Indoor air pollution: volatile organic compounds (VOCs)
Interior air pollution is generated by various sources intrinsic to buildings themselves, their environment, equipment and their occupants' behaviour, and many different substances may be involved. Building materials and products used in interior decoration are known to be major sources of emissions of volatile organic compounds (VOCs). These pollutants make up a set of substances belonging to different chemical classes which have in common that they evaporate quite quickly at room temperature: benzene, styrene, toluene, trichloroethylene, etc. See the Agency’s work on this issue.
Glycol ethers belong to a very common group of chemical substances known as volatile organic compounds (VOCs). In October 2003, the Agency received a formal request from the Directorate General for Health and the Directorate for economic studies and environmental evaluation to implement certain provisions in the inter-ministerial action plan regarding glycol ethers, over a period of several years. The activities of the Agency within the framework of this action plan are presented below.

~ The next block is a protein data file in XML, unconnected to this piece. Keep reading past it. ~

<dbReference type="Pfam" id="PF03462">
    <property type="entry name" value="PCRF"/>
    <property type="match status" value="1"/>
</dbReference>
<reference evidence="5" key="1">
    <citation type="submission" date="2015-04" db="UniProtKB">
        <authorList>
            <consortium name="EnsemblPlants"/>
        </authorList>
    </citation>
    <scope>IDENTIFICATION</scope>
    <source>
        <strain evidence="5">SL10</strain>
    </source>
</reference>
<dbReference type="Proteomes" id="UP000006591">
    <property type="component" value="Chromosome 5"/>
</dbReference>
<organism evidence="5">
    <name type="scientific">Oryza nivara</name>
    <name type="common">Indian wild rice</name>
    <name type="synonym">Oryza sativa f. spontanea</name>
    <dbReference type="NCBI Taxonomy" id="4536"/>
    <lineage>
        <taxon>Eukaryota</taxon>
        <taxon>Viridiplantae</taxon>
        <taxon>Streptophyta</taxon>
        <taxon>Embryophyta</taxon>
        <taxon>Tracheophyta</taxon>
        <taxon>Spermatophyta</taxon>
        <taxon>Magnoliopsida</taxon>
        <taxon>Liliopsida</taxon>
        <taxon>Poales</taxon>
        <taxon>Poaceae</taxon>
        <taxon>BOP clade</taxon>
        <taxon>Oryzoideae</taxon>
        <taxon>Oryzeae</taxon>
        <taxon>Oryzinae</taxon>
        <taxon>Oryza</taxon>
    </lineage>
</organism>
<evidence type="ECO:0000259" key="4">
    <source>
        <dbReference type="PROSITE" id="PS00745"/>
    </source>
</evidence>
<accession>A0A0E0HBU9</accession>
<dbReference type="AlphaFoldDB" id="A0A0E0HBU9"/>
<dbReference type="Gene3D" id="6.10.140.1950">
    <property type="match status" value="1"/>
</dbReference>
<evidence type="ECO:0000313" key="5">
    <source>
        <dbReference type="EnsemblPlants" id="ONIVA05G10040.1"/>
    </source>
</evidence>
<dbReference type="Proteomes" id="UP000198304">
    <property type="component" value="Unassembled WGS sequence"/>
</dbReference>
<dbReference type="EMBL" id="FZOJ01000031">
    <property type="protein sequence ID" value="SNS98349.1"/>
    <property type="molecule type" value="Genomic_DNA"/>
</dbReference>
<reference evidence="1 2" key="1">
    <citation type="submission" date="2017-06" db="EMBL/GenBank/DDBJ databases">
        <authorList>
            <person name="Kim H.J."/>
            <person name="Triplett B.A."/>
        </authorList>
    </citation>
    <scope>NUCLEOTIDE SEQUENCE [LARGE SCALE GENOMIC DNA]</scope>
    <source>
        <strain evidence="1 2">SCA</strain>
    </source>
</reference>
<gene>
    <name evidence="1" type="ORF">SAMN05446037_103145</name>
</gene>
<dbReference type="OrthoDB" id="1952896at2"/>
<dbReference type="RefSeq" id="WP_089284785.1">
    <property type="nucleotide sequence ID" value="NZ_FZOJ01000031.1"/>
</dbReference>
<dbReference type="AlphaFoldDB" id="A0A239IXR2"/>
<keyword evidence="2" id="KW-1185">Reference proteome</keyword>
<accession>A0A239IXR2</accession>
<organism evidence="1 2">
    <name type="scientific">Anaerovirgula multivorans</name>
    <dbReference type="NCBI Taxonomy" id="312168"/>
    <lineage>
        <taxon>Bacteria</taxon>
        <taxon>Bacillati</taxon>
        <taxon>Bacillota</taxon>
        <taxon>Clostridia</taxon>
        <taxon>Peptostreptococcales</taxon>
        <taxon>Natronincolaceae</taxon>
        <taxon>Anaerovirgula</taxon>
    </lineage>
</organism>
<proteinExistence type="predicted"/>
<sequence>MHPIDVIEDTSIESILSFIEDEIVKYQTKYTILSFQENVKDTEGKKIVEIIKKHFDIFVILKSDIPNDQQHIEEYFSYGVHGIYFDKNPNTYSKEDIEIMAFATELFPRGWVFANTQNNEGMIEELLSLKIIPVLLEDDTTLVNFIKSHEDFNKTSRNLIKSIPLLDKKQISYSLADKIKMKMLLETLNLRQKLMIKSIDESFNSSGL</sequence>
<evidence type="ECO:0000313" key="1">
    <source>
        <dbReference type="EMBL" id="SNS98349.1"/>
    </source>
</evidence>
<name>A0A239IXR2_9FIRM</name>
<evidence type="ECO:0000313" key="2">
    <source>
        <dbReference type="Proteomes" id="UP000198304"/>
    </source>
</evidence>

In order to reduce emissions of pollutants at their source, some European countries have different procedures for qualifying building products based on their emission levels in volatile pollutants. These procedures then serve to identify and promote to consumers "low emissivity" building materials and decoration products. In 2006 and 2009, the Agency published and then updated a process for qualifying emissions from building and decoration products, which was useful in developing the French regulations in this area.
Keywords : Volatile organic compounds (VOC)
Indoor air is polluted by many sources inherent in buildings, the environment or equipment. Building materials and interior decoration products are known to be non-negligible sources of emission of volatile organic compounds (VOC). Given this, some European countries, including France, have introduced different qualification procedures for building products, in order to reduce the emissions of pollutants at source. French regulations require labelling on the basis of work done by the Agency. These regulations are described below.
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